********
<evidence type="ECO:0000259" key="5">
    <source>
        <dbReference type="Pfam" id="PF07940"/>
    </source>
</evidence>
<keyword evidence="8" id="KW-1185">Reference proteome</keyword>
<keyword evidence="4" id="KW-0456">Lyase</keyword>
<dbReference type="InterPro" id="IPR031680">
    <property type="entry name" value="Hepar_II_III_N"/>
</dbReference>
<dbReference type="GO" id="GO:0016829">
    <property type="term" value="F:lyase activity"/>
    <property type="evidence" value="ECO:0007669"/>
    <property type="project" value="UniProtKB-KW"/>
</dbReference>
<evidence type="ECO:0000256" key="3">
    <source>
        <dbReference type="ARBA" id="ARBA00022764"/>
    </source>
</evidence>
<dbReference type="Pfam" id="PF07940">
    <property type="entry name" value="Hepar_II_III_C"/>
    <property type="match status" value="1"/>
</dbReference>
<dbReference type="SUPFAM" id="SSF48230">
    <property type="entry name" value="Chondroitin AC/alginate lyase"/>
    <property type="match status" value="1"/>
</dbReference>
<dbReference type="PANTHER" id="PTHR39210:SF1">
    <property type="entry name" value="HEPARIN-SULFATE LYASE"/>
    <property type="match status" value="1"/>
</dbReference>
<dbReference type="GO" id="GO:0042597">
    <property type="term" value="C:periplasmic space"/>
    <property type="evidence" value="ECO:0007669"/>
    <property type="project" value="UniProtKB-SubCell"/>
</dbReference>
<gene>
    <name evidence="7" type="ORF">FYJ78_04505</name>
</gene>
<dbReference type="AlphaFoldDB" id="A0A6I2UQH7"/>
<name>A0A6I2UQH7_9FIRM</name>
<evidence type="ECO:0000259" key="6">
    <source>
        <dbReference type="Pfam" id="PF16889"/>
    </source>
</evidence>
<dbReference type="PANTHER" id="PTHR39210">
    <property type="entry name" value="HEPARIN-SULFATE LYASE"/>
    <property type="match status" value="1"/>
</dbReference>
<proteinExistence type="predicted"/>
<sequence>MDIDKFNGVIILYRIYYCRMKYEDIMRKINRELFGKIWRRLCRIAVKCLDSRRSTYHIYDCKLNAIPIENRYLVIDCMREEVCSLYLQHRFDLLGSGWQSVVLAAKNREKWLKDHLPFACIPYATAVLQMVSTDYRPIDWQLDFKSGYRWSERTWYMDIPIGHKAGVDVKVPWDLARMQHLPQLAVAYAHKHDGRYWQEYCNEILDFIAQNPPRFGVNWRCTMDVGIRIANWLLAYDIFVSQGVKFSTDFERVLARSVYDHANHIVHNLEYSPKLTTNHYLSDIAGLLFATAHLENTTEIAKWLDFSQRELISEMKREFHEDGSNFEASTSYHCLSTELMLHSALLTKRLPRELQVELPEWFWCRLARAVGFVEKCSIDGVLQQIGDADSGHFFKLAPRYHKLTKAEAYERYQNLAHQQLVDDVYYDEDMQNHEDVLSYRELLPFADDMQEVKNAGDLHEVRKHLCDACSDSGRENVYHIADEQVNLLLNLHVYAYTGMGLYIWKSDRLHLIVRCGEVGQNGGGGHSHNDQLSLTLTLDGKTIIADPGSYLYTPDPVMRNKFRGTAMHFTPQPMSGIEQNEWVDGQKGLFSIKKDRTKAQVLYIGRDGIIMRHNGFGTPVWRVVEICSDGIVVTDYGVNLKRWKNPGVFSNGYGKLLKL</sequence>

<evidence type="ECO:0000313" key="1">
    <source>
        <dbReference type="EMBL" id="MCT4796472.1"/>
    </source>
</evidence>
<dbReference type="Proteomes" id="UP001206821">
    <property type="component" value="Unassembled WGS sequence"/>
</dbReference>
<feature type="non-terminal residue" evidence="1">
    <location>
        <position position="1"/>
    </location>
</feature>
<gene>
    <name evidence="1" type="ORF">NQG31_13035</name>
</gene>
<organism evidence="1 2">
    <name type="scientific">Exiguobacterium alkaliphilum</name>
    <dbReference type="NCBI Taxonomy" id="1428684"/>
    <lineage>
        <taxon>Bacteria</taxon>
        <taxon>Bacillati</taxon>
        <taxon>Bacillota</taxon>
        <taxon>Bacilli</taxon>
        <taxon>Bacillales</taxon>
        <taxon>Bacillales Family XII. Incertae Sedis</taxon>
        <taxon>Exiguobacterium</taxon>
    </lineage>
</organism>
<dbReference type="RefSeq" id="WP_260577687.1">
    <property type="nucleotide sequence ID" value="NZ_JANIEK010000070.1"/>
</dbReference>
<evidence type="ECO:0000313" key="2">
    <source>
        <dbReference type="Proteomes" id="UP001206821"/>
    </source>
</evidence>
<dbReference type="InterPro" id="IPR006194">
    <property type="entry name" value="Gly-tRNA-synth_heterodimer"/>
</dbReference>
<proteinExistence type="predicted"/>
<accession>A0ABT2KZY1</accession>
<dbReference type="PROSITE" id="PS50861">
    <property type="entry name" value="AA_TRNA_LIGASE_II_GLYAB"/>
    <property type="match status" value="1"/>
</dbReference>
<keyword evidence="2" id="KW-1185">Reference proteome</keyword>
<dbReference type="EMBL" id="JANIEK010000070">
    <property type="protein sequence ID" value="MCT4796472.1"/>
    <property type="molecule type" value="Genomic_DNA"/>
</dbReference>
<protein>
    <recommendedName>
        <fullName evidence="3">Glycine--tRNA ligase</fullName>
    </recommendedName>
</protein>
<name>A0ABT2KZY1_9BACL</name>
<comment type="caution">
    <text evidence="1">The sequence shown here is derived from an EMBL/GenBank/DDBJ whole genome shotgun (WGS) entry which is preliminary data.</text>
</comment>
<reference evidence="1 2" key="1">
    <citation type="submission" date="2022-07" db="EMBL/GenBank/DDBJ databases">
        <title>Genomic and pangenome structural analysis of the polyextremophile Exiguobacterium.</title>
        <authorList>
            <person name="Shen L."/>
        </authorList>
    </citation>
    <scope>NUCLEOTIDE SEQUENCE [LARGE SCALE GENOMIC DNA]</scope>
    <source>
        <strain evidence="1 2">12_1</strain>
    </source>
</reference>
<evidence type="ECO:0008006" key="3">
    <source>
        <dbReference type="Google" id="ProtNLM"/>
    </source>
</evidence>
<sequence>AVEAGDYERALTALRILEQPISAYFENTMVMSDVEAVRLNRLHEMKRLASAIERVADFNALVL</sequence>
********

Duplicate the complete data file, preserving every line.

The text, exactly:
<evidence type="ECO:0000259" key="5">
    <source>
        <dbReference type="Pfam" id="PF07940"/>
    </source>
</evidence>
<keyword evidence="8" id="KW-1185">Reference proteome</keyword>
<keyword evidence="4" id="KW-0456">Lyase</keyword>
<dbReference type="InterPro" id="IPR031680">
    <property type="entry name" value="Hepar_II_III_N"/>
</dbReference>
<dbReference type="GO" id="GO:0016829">
    <property type="term" value="F:lyase activity"/>
    <property type="evidence" value="ECO:0007669"/>
    <property type="project" value="UniProtKB-KW"/>
</dbReference>
<evidence type="ECO:0000256" key="3">
    <source>
        <dbReference type="ARBA" id="ARBA00022764"/>
    </source>
</evidence>
<dbReference type="Pfam" id="PF07940">
    <property type="entry name" value="Hepar_II_III_C"/>
    <property type="match status" value="1"/>
</dbReference>
<dbReference type="SUPFAM" id="SSF48230">
    <property type="entry name" value="Chondroitin AC/alginate lyase"/>
    <property type="match status" value="1"/>
</dbReference>
<dbReference type="PANTHER" id="PTHR39210:SF1">
    <property type="entry name" value="HEPARIN-SULFATE LYASE"/>
    <property type="match status" value="1"/>
</dbReference>
<dbReference type="GO" id="GO:0042597">
    <property type="term" value="C:periplasmic space"/>
    <property type="evidence" value="ECO:0007669"/>
    <property type="project" value="UniProtKB-SubCell"/>
</dbReference>
<gene>
    <name evidence="7" type="ORF">FYJ78_04505</name>
</gene>
<dbReference type="AlphaFoldDB" id="A0A6I2UQH7"/>
<name>A0A6I2UQH7_9FIRM</name>
<evidence type="ECO:0000259" key="6">
    <source>
        <dbReference type="Pfam" id="PF16889"/>
    </source>
</evidence>
<dbReference type="PANTHER" id="PTHR39210">
    <property type="entry name" value="HEPARIN-SULFATE LYASE"/>
    <property type="match status" value="1"/>
</dbReference>
<proteinExistence type="predicted"/>
<sequence>MDIDKFNGVIILYRIYYCRMKYEDIMRKINRELFGKIWRRLCRIAVKCLDSRRSTYHIYDCKLNAIPIENRYLVIDCMREEVCSLYLQHRFDLLGSGWQSVVLAAKNREKWLKDHLPFACIPYATAVLQMVSTDYRPIDWQLDFKSGYRWSERTWYMDIPIGHKAGVDVKVPWDLARMQHLPQLAVAYAHKHDGRYWQEYCNEILDFIAQNPPRFGVNWRCTMDVGIRIANWLLAYDIFVSQGVKFSTDFERVLARSVYDHANHIVHNLEYSPKLTTNHYLSDIAGLLFATAHLENTTEIAKWLDFSQRELISEMKREFHEDGSNFEASTSYHCLSTELMLHSALLTKRLPRELQVELPEWFWCRLARAVGFVEKCSIDGVLQQIGDADSGHFFKLAPRYHKLTKAEAYERYQNLAHQQLVDDVYYDEDMQNHEDVLSYRELLPFADDMQEVKNAGDLHEVRKHLCDACSDSGRENVYHIADEQVNLLLNLHVYAYTGMGLYIWKSDRLHLIVRCGEVGQNGGGGHSHNDQLSLTLTLDGKTIIADPGSYLYTPDPVMRNKFRGTAMHFTPQPMSGIEQNEWVDGQKGLFSIKKDRTKAQVLYIGRDGIIMRHNGFGTPVWRVVEICSDGIVVTDYGVNLKRWKNPGVFSNGYGKLLKL</sequence>

<evidence type="ECO:0000313" key="1">
    <source>
        <dbReference type="EMBL" id="MCT4796472.1"/>
    </source>
</evidence>
<dbReference type="Proteomes" id="UP001206821">
    <property type="component" value="Unassembled WGS sequence"/>
</dbReference>
<feature type="non-terminal residue" evidence="1">
    <location>
        <position position="1"/>
    </location>
</feature>
<gene>
    <name evidence="1" type="ORF">NQG31_13035</name>
</gene>
<organism evidence="1 2">
    <name type="scientific">Exiguobacterium alkaliphilum</name>
    <dbReference type="NCBI Taxonomy" id="1428684"/>
    <lineage>
        <taxon>Bacteria</taxon>
        <taxon>Bacillati</taxon>
        <taxon>Bacillota</taxon>
        <taxon>Bacilli</taxon>
        <taxon>Bacillales</taxon>
        <taxon>Bacillales Family XII. Incertae Sedis</taxon>
        <taxon>Exiguobacterium</taxon>
    </lineage>
</organism>
<dbReference type="RefSeq" id="WP_260577687.1">
    <property type="nucleotide sequence ID" value="NZ_JANIEK010000070.1"/>
</dbReference>
<evidence type="ECO:0000313" key="2">
    <source>
        <dbReference type="Proteomes" id="UP001206821"/>
    </source>
</evidence>
<dbReference type="InterPro" id="IPR006194">
    <property type="entry name" value="Gly-tRNA-synth_heterodimer"/>
</dbReference>
<proteinExistence type="predicted"/>
<accession>A0ABT2KZY1</accession>
<dbReference type="PROSITE" id="PS50861">
    <property type="entry name" value="AA_TRNA_LIGASE_II_GLYAB"/>
    <property type="match status" value="1"/>
</dbReference>
<keyword evidence="2" id="KW-1185">Reference proteome</keyword>
<dbReference type="EMBL" id="JANIEK010000070">
    <property type="protein sequence ID" value="MCT4796472.1"/>
    <property type="molecule type" value="Genomic_DNA"/>
</dbReference>
<protein>
    <recommendedName>
        <fullName evidence="3">Glycine--tRNA ligase</fullName>
    </recommendedName>
</protein>
<name>A0ABT2KZY1_9BACL</name>
<comment type="caution">
    <text evidence="1">The sequence shown here is derived from an EMBL/GenBank/DDBJ whole genome shotgun (WGS) entry which is preliminary data.</text>
</comment>
<reference evidence="1 2" key="1">
    <citation type="submission" date="2022-07" db="EMBL/GenBank/DDBJ databases">
        <title>Genomic and pangenome structural analysis of the polyextremophile Exiguobacterium.</title>
        <authorList>
            <person name="Shen L."/>
        </authorList>
    </citation>
    <scope>NUCLEOTIDE SEQUENCE [LARGE SCALE GENOMIC DNA]</scope>
    <source>
        <strain evidence="1 2">12_1</strain>
    </source>
</reference>
<evidence type="ECO:0008006" key="3">
    <source>
        <dbReference type="Google" id="ProtNLM"/>
    </source>
</evidence>
<sequence>AVEAGDYERALTALRILEQPISAYFENTMVMSDVEAVRLNRLHEMKRLASAIERVADFNALVL</sequence>